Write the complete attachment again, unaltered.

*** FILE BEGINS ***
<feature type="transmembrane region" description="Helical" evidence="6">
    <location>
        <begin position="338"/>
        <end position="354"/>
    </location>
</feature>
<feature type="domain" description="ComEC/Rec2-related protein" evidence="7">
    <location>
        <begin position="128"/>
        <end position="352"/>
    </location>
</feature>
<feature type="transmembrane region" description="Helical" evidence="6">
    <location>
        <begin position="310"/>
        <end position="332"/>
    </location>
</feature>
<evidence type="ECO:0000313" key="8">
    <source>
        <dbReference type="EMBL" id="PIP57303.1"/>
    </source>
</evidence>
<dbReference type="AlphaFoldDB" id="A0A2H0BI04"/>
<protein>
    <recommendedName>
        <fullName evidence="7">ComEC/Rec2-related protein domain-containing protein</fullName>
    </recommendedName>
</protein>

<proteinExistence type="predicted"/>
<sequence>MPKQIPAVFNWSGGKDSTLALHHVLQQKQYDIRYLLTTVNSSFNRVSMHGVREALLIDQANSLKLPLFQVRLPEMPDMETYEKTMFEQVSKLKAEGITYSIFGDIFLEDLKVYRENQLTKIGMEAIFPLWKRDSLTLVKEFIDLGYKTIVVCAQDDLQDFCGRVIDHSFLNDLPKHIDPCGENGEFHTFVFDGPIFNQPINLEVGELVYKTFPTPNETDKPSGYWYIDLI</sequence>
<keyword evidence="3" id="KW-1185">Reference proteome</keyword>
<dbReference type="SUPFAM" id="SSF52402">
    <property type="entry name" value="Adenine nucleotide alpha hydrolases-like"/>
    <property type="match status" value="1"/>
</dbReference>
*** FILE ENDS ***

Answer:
<feature type="transmembrane region" description="Helical" evidence="6">
    <location>
        <begin position="338"/>
        <end position="354"/>
    </location>
</feature>
<feature type="domain" description="ComEC/Rec2-related protein" evidence="7">
    <location>
        <begin position="128"/>
        <end position="352"/>
    </location>
</feature>
<feature type="transmembrane region" description="Helical" evidence="6">
    <location>
        <begin position="310"/>
        <end position="332"/>
    </location>
</feature>
<evidence type="ECO:0000313" key="8">
    <source>
        <dbReference type="EMBL" id="PIP57303.1"/>
    </source>
</evidence>
<dbReference type="AlphaFoldDB" id="A0A2H0BI04"/>
<protein>
    <recommendedName>
        <fullName evidence="7">ComEC/Rec2-related protein domain-containing protein</fullName>
    </recommendedName>
</protein>

<proteinExistence type="predicted"/>
<sequence>MPKQIPAVFNWSGGKDSTLALHHVLQQKQYDIRYLLTTVNSSFNRVSMHGVREALLIDQANSLKLPLFQVRLPEMPDMETYEKTMFEQVSKLKAEGITYSIFGDIFLEDLKVYRENQLTKIGMEAIFPLWKRDSLTLVKEFIDLGYKTIVVCAQDDLQDFCGRVIDHSFLNDLPKHIDPCGENGEFHTFVFDGPIFNQPINLEVGELVYKTFPTPNETDKPSGYWYIDLI</sequence>
<keyword evidence="3" id="KW-1185">Reference proteome</keyword>
<dbReference type="SUPFAM" id="SSF52402">
    <property type="entry name" value="Adenine nucleotide alpha hydrolases-like"/>
    <property type="match status" value="1"/>
</dbReference>